I’m sure, as a leader, you’ve taken many personality tests to determine strengths, weaknesses and unique differentiators. These types of assessments help us to understand a more objective view of ourselves and how others may perceive us. And while they are valuable in helping us play to our strengths, they’re also equally valuable in helping us understand the areas that we need to intentionally focus on improving.
In today’s post, we’re discussing 5 types of leaders we’re seeing amidst this pandemic (as identified by Carey Nieuwhof). And while these leadership styles persist even through times that are not ridden with crisis, they become even more evident, visible and impactful amidst times like this.
How you respond in times of crisis can make or break your organization.
So, let’s walk through these types of leaders and identify where you may fall amongst them (and yes, you will likely showcase elements of a couple of them, but focus on where you tend to lean the majority of the time), and then we will walk through some ways to improve.
This is the leader who wants to pretend that things aren’t happening…when things are absolutely happening. In this day and age, this person is acting as if there is no pandemic. They are making no changes in their business, leading personnel the same way they’ve always led them, and carrying on assuming they are above the impacts of this crisis.
As Nieuwhof says in his article, “Denial is a terrible leadership strategy. Denying the truth doesn’t change the truth.”
Leaders who change course when they see truth will always fare better than the leaders who believe they can somehow change the truth by denying it.
These types of leaders are the ones trying to restore the past and get back to the way things used to be. These people have the mentality of, “I wasn’t trained for this. I didn’t sign up for this. I need to get back to my comfort zone of how things were.”
Reverting to how things used to be is ok if the challenge you’re facing was simply an interruption that needs to be reversed and you can pick right back up where you left off. Reverting when a challenge is a disruption is a different story. Disruptions means that things are changing more profoundly, and you need to pivot and change direction.
Resigners are leaders who are just tired. They aren’t denying that things aren’t happening and they’re also not trying to change it back to how things were. They are simply resigning to the world that they now live in, and can’t muster up the energy to do anything about it.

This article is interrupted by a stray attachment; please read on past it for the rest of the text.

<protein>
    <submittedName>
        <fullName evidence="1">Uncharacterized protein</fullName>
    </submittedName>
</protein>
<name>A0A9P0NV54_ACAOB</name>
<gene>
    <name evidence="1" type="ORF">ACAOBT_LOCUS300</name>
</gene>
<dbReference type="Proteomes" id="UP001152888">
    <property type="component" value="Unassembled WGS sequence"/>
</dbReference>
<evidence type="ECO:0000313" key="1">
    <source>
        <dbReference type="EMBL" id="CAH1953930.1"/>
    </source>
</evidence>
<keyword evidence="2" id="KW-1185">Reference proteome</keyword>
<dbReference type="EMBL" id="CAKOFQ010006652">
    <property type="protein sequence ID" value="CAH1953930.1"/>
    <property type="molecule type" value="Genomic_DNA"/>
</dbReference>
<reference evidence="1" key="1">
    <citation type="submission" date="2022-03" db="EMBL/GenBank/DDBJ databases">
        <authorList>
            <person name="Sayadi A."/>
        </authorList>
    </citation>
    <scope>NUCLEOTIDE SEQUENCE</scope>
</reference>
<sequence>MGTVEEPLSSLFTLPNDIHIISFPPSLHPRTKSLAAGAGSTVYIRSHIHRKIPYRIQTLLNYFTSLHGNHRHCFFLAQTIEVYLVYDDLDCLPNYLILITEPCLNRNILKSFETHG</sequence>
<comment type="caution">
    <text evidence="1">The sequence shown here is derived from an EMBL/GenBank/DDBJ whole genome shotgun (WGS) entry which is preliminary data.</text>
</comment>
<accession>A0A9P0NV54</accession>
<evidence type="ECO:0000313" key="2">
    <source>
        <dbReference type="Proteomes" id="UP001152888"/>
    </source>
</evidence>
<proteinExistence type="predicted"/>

Many leaders have been “the resigner” before, and know that you can’t continue from this headspace for long and still lead. To keep your tank from running on empty, keep yourself healthy and build up reserves so you are nimble and ready for change when it comes.
This is where most leaders live. An adapter fully understands that they are leading through some big change. They aren’t denying, trying to change it back or resigning to what has been handed them. But they’re also not innovating and charting new courses for all.
Adaptation is mostly forced on you. Remote working and Zoom meetings has been an adaption. Adapters are able to lead their organizations to survive amidst pandemics, but rarely are they able to lead a thriving organization amidst a pandemic.
These are the leaders who are forging new pathways. They see the problem or challenge ahead and they create entirely new ways to continue their mission, reach goals and continue on.
Innovators try new things. They develop new technologies. They turn the “normal” way of doing ministry/running their nonprofit upside-down and look at it from an entirely new angle to see what sticks. And guess what? Right now, people are more open to change than ever before. So, yes, while there is always risk involved in innovation, you have a more captive and forgiving audience. Give it a shot.
3 Quick Tips to Help you Become an Innovator
- Learn and study outside of your discipline
Don’t just study the giants in your industry. Look to other industries entirely and observe how they’re changing, what technology they’re instituting, and how they’re changing the game.
- Collaboration with your team
Some leaders want to be viewed as the winner at all costs. They struggle giving credit and they love to be the one who has the idea, but in order to have a culture of innovation, you must bring in your team. Create an environment where a team can bring ideas and criticize ideas safely.
- Don’t be afraid of criticism
It’s an obvious one, but people often fear this the most. But listen, to some degree, you will likely be criticized no matter what. Innovation is not for the thin-skinned or faint-of-heart. Operate in the headspace where you know it’s coming, and continue forward anyways.
Leadership is hard. Navigating a pandemic is hard. If you or your organization needs help overcoming some new obstacles or you need a strategic third-party eye on your ideas, we would love to help. Contact us to learn more about how we can come alongside you and help lead you to innovation.